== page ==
He insisted on driving her the two and a half hours to the Rome airport when she had to leave. She said she would send postcards, and she did. He sent text messages, full of kisses and wishes.

And towards the end of the summer, she returns. Only, it's not the same.

Because she has realized:

That it's sexy to be talked to in Italian, but not so much to feel like you're not actually communicating meaningfully.

That kisses should feel more like the opening act of a ballet and less like the opening shots in a battle.

The importance of a shared reality.

That her life's rules exist for a reason.

That the game really can change overnight.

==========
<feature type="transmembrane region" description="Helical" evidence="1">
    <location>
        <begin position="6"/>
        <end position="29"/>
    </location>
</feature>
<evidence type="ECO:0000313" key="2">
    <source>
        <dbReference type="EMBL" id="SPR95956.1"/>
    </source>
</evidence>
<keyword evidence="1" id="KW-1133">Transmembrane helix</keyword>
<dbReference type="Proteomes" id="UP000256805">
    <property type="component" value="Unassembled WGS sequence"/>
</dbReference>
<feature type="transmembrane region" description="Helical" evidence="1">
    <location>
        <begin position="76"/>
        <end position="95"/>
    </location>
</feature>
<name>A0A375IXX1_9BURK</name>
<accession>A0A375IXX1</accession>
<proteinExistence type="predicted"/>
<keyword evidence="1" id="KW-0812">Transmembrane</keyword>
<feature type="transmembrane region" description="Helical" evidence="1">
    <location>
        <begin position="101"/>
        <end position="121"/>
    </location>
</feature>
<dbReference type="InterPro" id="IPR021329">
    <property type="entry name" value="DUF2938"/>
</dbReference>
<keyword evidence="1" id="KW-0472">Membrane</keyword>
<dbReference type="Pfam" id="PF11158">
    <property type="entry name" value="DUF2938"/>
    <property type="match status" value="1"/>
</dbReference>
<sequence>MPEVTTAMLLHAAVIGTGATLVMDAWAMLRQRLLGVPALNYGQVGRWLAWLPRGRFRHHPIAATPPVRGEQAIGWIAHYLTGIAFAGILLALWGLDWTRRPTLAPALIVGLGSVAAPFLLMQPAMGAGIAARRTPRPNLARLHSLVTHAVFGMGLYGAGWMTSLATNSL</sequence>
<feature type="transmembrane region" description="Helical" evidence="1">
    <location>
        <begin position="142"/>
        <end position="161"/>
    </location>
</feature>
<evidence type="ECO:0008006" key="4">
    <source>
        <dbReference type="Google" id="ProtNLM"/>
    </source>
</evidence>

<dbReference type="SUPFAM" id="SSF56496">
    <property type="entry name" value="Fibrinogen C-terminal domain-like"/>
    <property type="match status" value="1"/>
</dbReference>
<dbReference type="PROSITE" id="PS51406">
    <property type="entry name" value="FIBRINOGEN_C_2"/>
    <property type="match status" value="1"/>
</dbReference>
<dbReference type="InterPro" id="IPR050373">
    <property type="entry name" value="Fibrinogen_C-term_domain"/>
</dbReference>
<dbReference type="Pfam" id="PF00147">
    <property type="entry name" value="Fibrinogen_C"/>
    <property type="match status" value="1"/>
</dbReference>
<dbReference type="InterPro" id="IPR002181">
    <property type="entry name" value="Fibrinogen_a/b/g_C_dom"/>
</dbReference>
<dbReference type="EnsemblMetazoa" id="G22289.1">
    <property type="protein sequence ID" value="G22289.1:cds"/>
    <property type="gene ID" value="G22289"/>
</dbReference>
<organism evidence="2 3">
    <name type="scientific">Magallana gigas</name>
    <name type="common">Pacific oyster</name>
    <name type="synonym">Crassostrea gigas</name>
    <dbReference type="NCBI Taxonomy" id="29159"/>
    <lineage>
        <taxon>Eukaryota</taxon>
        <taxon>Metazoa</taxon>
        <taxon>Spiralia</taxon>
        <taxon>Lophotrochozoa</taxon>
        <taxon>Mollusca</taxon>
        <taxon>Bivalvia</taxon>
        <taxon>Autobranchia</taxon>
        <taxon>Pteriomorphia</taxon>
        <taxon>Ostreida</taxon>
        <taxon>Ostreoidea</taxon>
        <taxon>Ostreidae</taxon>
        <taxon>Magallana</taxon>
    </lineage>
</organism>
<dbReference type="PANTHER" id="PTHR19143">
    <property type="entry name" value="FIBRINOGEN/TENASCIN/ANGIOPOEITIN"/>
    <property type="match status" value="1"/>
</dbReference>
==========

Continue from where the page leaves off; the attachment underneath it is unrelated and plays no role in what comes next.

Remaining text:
That drawing something out when you know it's going nowhere is the worst combination of cruel and lazy.

That sometimes the fairytale doesn't look like you expected it might.

The difference between Mr. Right Now and Mr. Right.



And precisely two full moons later, she makes her own pasta, opens herself a bottle of wine, and drinks a toast in the solitude of the waning summer sunlight. To waiting for Mr. Right. And she quietly hopes that the socialized Italian medicine system has effective treatments for a broken heart.

He'll bounce back. It's what Italians do.
And she ... she will practice being alone but not lonely. It seems to be what she does best.

11 Comments:

Blogger Ms Adventures in Italy said...

This comment has been removed by a blog administrator.

11:53 PM  
Blogger JoJo said...

"Alone but not lonely"...you could be quoting me right now. I've found that the best times are those where you're in love with yourself. Once that happens, Mr. Right somehow plops down at your table.

12:01 AM  
Blogger ElleStarr said...